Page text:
Recession trips up circuit breaker market
Study finds market will decline as recovery lags
It's forecast to be a tough year for the low voltage products market in North America. According to IMS Research ( www.imsresearch.com ) the market for molded case (MCCB) and power circuit breakers is expected to decline from $1.163.6B in 2008 to $1.035.6B in 2009, a contraction of 11%. The long term outlook is for the market to return to growth in the region of 3% per year. However, the period of recovery is expected to be prolonged.
While 2009 is already proving to be a difficult year for circuit breaker suppliers, the MCCB and power breaker markets are affected differently by the downturn. The collapse in the construction industry began in 2007 over a year before that of industrial production. This had the greater impact on the MCCB market leading to a drop in this market, beginning in 2007. However, recovery in the construction industry, particularly in areas such as commercial buildings, is expected to lead to an upturn in the MCCB market in 2010.
The power breaker market has lagged the MCCB market, with growth remaining positive in 2008, buoyed by the greater proportion of sales into heavy industry, such as oil and mining. These industries were more resistant to the onset of the downturn. However, recovery of the market is also lagging that of the general economy and growth is forecast to be negative through 2010, although it is expected to return to around 3% by 2012.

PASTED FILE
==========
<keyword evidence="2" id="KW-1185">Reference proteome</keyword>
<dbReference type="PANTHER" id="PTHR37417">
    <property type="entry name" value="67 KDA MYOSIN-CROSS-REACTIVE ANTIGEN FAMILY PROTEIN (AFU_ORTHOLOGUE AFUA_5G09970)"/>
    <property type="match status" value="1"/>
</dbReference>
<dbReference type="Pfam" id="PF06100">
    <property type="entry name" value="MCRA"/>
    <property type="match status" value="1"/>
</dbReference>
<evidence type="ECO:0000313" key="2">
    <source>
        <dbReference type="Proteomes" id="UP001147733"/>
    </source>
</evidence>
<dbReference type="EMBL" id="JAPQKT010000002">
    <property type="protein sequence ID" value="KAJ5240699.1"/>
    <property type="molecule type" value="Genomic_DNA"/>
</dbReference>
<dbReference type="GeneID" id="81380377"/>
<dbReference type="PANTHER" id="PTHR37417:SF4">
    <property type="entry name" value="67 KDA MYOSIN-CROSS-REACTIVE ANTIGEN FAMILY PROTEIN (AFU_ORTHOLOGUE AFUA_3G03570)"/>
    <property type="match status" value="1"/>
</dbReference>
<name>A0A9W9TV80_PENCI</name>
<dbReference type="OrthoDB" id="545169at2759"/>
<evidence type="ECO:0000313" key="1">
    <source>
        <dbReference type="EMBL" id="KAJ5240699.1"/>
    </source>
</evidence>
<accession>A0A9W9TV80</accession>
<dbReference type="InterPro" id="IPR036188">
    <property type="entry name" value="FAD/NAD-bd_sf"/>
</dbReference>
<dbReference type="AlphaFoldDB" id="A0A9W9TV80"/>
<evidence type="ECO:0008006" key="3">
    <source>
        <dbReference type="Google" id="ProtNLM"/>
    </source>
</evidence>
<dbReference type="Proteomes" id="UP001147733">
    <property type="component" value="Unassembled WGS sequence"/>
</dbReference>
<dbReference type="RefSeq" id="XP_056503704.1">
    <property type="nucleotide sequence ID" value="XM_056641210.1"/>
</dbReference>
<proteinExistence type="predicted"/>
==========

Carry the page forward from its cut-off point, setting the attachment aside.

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Before the calendar turned, 2016 already had the makings of a pivotal year for manufacturing, and for the world.
There were the big events for the year, including the United States as Partner Country at Hannover Messe in April and the 2016 International Manufacturing Technology Show in Chicago in September. There's also the matter of the U.S. presidential elections in November, which promise to shape policy in manufacturing for years to come.
But the year started with global economic turmoil, as a slowdown in Chinese manufacturing triggered a worldwide stock hiccup that sent values plummeting. The continued plunge in world oil prices has resulted in a slowdown in exploration and, by extension, the manufacture of exploration equipment.
Read more: 2015 Salary Survey